The United States' war in Afghanistan may be over, but the debate over the legacy of America's longest war has just begun. The U.S. defeat raises many questions. For the future of American defense strategy, one big question perhaps stands out above all: Does the United States still have the grit necessary to fight and win long wars?
This weekly recap focuses on educating and supporting undocumented and asylum-seeking children in U.S. schools, what drives America's adversaries to use military forces, and measuring the compounding effects of racism.
A distinguished panel of Middle East and national security experts expressed concerns about potential side effects of the U.S. withdrawal from Afghanistan on U.S. Middle East policy and encouraged the Biden administration to proactively engage allies in the future.
Beijing and Islamabad share a long history of cooperation and have much in common on Afghanistan. Both are poised to benefit strategically from the Taliban's success. But the Taliban's resurrection almost certainly will add some stress to an otherwise positive and productive bilateral partnership.
The more than 100,000 civilians recently evacuated from Afghanistan are a small fraction of those who have lost their homes and livelihoods due to war. To avoid worsening the existing humanitarian crisis, the global community should take swift action, including close coordination with regional and national players.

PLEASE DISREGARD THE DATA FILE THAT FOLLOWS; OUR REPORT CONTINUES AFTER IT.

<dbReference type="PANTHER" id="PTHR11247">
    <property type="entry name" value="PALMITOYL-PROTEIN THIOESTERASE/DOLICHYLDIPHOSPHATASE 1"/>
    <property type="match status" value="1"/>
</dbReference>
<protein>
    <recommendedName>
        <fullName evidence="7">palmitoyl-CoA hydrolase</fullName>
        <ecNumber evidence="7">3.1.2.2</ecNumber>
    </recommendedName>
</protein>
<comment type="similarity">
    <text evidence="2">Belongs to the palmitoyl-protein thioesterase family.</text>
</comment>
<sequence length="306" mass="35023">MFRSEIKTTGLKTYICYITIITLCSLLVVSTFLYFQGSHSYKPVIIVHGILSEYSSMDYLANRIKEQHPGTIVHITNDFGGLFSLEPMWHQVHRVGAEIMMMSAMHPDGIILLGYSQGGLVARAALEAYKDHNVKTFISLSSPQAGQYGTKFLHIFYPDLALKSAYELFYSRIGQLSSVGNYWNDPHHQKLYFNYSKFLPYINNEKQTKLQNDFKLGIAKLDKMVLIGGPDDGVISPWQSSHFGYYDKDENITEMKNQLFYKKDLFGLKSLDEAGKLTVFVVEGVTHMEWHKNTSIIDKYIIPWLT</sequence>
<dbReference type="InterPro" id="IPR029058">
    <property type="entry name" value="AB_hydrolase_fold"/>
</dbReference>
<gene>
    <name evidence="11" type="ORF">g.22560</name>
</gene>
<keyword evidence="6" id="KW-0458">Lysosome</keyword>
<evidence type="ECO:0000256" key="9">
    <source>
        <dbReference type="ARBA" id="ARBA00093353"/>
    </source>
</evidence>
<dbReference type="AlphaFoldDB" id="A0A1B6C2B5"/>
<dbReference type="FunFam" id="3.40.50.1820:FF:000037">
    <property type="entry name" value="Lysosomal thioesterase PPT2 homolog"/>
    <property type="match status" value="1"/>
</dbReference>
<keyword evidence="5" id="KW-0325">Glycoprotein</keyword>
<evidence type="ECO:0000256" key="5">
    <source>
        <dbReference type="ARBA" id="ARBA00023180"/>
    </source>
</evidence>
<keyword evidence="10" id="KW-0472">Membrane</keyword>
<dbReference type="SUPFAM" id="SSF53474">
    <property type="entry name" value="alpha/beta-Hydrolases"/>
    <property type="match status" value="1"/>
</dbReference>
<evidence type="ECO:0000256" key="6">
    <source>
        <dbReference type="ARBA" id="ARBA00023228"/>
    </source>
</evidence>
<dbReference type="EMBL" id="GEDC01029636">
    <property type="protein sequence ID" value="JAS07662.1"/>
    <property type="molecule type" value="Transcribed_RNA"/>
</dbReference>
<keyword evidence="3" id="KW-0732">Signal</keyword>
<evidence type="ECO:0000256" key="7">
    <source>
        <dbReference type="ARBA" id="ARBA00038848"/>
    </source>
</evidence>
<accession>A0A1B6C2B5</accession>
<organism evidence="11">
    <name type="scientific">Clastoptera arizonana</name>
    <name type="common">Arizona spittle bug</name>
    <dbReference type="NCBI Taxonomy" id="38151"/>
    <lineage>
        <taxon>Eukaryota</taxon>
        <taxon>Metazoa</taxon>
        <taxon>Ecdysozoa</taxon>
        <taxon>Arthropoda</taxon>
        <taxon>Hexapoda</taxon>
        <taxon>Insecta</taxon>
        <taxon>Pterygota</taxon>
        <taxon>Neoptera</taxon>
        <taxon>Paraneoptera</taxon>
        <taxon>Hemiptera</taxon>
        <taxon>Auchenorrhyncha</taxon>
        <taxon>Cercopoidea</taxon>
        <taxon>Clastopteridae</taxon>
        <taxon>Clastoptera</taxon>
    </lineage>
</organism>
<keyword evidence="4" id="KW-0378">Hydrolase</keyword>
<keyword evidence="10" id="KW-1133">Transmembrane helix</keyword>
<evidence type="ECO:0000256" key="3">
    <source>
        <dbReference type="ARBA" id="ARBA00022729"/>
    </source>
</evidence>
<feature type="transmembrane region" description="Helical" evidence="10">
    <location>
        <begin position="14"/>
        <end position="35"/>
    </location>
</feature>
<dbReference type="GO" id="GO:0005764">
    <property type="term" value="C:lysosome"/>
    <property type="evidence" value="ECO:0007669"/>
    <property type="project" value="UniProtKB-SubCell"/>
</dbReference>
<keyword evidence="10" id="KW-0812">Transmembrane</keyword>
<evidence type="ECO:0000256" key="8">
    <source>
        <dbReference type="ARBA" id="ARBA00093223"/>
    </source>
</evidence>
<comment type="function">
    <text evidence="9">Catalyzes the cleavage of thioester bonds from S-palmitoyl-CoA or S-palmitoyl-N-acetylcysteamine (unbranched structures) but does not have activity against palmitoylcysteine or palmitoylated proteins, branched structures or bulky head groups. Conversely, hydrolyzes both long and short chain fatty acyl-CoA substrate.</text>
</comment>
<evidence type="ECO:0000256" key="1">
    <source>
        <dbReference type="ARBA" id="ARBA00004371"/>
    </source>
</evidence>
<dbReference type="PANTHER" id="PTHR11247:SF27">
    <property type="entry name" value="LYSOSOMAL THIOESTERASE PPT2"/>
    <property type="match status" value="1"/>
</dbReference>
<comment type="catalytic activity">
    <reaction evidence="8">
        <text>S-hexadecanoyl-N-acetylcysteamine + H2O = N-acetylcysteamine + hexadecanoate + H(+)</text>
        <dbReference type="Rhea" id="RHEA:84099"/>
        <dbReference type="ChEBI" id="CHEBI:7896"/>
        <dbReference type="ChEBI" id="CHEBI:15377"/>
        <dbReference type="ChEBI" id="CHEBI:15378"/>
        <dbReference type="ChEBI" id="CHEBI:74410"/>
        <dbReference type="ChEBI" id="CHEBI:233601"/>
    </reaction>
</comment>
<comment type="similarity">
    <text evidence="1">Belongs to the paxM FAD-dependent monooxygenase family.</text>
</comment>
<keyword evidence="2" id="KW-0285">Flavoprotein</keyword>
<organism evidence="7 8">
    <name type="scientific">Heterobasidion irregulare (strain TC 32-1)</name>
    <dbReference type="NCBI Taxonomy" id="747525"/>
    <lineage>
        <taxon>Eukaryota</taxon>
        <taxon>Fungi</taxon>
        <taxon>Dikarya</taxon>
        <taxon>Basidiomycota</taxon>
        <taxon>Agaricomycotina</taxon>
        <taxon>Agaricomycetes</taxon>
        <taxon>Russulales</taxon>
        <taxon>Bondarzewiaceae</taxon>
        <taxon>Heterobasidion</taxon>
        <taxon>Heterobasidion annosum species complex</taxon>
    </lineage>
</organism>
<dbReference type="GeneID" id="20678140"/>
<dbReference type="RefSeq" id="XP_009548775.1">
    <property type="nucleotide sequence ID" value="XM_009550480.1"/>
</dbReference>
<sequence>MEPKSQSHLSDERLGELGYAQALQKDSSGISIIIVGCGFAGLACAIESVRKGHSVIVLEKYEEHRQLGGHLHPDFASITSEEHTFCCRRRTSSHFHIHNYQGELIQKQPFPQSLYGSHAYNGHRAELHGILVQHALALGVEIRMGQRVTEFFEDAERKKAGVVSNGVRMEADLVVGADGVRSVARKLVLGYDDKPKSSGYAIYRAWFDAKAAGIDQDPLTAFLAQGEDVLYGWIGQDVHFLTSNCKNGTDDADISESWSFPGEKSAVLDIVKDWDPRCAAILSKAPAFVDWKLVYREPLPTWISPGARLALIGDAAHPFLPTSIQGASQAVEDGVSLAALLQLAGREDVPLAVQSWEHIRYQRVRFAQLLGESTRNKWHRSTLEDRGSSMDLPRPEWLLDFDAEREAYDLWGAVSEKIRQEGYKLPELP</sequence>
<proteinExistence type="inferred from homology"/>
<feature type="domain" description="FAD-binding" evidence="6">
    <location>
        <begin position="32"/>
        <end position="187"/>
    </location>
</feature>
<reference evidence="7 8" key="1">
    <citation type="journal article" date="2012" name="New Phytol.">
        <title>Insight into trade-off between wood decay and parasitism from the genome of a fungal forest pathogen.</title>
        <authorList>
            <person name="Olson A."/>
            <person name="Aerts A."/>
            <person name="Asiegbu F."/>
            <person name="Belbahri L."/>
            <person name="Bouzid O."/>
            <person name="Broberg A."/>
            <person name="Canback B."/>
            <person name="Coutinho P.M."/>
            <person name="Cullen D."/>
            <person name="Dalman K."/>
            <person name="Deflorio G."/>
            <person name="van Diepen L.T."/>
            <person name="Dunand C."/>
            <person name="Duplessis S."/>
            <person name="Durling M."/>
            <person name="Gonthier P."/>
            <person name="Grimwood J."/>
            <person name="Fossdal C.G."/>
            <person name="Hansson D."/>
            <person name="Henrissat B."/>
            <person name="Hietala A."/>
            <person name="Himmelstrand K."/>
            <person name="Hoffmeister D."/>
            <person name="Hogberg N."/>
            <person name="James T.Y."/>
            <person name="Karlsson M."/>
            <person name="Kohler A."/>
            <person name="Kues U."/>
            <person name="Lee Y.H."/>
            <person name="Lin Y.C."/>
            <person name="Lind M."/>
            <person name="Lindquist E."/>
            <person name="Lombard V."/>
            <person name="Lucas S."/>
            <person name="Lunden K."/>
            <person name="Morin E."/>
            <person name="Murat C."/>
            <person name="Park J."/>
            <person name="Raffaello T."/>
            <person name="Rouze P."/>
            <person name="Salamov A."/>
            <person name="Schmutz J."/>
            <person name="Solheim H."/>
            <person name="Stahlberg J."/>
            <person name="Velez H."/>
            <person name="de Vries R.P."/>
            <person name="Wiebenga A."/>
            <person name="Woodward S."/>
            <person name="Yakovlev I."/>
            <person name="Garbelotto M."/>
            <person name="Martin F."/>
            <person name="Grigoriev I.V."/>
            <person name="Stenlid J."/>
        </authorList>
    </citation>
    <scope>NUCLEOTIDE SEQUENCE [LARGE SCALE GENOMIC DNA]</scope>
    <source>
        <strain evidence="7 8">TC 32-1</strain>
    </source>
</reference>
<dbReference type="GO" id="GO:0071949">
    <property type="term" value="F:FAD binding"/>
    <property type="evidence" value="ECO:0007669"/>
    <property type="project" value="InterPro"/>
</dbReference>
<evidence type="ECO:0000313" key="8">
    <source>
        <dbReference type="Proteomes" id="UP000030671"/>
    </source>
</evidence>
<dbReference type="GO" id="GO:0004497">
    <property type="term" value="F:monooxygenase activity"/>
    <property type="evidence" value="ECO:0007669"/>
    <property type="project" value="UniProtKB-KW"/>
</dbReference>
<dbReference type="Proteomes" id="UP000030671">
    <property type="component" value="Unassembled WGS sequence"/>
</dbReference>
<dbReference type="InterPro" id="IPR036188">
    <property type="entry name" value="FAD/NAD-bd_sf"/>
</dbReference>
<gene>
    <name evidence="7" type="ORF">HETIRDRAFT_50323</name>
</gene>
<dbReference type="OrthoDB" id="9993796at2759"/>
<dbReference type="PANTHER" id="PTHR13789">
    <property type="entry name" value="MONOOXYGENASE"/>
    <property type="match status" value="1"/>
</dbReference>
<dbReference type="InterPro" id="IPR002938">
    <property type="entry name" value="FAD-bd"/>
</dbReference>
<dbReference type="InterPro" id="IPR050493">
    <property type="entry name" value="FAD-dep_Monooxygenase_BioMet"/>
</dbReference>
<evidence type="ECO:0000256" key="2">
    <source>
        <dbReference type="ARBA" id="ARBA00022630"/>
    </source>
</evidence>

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China and North Korea are seizing on the U.S. departure from Afghanistan to press their own political warfare messages. What can the United States do to mitigate the impact of the Taliban takeover on America's interests in the Indo-Pacific?
China is likely to recognize and legitimize the new leadership in Afghanistan within the coming weeks or months. Even if China has real concerns about the Taliban's willingness to keep its promises, the potential benefits are simply too great for Beijing to ignore.
This weekly recap focuses on the number of lives saved during the early U.S. vaccination effort, what leaving Afghanistan says about other U.S. commitments, global competition for virtual-reality dominance, and more.
Over the years, the United States has been humbled abroad more than once but bounced back. Now, as it withdraws from Afghanistan, might Russia see the United States as defeated and vulnerable to pressure? This could be an error.
The United States is a nation which sees that it is in its vital interest to deter autocrats from adventurism and challenges to the world order. Drawing lessons from the narrow case of Afghanistan to speak about broad U.S. resolve or credibility comes with an inherent risk that adversaries may choose to ignore at their own peril.